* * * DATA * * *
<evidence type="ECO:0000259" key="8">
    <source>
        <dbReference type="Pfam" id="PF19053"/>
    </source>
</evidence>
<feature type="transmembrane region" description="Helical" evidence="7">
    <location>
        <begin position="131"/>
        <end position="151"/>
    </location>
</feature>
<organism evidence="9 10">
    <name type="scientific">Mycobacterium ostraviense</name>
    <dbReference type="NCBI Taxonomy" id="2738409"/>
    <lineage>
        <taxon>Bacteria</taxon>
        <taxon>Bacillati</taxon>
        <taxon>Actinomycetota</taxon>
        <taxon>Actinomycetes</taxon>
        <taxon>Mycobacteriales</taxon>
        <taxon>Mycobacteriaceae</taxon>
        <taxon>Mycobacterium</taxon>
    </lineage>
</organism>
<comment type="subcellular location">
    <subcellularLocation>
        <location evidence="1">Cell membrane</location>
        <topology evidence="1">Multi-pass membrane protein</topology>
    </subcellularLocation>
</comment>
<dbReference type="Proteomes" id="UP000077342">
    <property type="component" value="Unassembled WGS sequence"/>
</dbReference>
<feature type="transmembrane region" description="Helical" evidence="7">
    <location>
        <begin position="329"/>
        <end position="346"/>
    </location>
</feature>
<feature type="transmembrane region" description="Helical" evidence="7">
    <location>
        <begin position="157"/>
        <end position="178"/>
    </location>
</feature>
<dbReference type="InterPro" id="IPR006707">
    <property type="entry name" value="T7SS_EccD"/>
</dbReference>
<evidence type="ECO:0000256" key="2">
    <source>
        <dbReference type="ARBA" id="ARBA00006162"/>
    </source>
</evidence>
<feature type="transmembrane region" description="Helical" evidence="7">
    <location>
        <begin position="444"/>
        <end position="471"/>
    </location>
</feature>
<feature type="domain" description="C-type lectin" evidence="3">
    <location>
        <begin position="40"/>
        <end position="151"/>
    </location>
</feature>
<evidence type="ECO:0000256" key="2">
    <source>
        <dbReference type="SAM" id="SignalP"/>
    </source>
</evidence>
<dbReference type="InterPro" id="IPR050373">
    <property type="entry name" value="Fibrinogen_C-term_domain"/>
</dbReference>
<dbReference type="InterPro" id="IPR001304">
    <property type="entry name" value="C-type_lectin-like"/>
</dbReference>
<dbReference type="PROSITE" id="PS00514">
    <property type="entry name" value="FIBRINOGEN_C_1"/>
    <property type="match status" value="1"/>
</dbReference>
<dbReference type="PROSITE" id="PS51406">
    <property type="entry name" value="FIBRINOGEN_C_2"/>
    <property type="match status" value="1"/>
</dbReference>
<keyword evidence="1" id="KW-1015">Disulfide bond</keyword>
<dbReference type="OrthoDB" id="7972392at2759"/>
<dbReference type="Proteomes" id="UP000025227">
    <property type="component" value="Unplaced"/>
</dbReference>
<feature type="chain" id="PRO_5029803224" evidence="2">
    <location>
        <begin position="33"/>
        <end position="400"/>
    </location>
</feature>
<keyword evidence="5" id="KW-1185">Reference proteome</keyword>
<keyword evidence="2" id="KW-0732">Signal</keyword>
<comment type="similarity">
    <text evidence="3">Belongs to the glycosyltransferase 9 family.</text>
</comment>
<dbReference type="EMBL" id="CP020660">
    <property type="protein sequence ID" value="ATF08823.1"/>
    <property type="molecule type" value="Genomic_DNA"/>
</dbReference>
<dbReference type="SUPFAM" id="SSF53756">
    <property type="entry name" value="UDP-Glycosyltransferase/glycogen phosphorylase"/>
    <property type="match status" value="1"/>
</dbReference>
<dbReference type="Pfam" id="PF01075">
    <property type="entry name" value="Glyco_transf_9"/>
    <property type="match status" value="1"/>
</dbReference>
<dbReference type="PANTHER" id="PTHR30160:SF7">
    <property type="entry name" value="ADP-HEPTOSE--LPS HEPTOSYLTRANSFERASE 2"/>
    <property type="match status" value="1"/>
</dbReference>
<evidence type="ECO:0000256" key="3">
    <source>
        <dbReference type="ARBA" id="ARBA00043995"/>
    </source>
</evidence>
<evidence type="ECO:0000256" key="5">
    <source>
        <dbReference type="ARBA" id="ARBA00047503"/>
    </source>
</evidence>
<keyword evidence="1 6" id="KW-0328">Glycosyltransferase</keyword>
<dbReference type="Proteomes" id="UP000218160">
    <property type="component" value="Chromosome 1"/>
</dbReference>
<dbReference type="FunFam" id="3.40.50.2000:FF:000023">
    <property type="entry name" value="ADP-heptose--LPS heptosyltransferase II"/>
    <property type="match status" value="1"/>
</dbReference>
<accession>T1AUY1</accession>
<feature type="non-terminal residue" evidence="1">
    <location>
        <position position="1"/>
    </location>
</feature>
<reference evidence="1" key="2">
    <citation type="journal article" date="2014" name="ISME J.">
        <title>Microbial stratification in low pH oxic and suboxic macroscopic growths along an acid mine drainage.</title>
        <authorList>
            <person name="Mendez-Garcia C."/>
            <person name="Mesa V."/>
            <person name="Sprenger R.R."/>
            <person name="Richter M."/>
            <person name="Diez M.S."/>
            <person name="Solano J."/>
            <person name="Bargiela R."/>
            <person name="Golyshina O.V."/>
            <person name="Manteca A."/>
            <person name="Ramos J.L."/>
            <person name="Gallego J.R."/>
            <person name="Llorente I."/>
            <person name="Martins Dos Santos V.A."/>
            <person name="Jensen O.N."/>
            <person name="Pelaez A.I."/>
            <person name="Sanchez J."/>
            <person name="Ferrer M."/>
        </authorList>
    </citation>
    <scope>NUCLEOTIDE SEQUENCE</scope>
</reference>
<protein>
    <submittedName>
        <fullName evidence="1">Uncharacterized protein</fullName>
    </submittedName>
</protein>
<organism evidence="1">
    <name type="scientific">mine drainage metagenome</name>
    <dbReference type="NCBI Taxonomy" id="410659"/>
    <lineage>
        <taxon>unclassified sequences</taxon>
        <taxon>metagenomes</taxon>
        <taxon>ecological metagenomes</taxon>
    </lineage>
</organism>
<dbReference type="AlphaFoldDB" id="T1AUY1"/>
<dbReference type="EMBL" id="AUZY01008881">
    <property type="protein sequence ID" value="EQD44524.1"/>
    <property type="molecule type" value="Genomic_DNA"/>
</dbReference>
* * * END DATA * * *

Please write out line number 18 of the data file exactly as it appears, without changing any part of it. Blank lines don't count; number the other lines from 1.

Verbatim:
        <taxon>Actinomycetota</taxon>